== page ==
There is still another development of this characteristic means of modifying the shape of a bowl and that is by "paneling" the sides, as shown in Fig. 89. This is done by making a paneling block, a piece of hard wood about 12" long, a little narrower in width than the width of the panel, and about 1" thick, and shaped with a slight curve in one direction on the end, as shown in Fig. 87. The bowl is placed on the paneling block so that the vertical pencil lines come to the edge of the block, then the metal is beaten down to the block with a smooth wooden or rawhide mallet. See Fig. 87.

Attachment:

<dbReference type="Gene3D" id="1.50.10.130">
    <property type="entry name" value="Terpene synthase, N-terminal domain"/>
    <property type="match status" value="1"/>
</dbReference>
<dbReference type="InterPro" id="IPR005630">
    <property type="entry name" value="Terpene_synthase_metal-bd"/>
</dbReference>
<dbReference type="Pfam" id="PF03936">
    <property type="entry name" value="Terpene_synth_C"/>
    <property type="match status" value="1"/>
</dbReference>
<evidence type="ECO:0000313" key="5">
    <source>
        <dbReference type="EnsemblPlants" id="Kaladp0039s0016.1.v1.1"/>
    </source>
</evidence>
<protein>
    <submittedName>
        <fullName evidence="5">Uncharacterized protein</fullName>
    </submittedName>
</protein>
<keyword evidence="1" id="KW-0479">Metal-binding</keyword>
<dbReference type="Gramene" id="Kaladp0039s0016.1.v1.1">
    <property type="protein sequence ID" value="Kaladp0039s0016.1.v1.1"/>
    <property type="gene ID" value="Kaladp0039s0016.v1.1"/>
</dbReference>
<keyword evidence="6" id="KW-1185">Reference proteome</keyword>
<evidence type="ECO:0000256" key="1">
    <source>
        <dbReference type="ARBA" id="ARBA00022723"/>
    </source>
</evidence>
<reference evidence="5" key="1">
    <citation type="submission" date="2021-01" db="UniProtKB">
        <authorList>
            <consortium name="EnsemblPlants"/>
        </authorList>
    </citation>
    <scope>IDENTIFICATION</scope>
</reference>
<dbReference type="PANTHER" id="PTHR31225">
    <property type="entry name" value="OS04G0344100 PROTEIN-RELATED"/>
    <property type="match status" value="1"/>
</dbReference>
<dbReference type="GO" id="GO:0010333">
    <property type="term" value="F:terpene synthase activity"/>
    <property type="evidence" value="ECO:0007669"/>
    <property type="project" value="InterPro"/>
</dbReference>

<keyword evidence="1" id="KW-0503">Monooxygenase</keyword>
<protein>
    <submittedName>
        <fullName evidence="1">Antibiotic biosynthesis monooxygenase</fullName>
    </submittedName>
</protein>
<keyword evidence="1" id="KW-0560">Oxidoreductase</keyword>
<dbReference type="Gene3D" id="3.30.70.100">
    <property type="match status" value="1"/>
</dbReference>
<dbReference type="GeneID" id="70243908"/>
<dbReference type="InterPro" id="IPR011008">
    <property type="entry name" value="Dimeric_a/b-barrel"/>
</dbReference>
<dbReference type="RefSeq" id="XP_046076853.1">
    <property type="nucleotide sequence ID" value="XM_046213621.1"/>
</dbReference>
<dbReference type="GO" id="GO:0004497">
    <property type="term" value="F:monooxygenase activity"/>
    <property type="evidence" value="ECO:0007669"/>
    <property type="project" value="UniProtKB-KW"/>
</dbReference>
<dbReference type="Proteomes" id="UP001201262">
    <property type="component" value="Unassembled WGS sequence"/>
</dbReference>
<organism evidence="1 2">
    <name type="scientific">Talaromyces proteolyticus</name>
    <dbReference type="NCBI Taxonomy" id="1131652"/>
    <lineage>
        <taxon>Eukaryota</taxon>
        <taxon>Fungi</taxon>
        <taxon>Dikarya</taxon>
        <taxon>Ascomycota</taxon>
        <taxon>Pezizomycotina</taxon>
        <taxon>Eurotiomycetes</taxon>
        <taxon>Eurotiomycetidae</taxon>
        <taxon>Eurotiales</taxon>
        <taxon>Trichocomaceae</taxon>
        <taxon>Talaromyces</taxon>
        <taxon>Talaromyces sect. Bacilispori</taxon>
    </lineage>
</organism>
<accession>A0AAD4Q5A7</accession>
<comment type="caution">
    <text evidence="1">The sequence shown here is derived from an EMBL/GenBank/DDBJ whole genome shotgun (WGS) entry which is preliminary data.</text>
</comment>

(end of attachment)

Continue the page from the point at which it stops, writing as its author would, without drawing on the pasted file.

Fig. 89. Silver salad bowl, paneled.
Fig. 90. Copper nut-bowls, "necked-in."
It must be remembered, when using either the concave or convex flutes or the paneling, that the bowl must be raised to shape first; then the pencil lines are drawn down the sides; then it is paneled or fluted; and afterward the bowl is cleaned and planished all over.
Fig. 91. Nut-bowl, spoon, and nut-pick.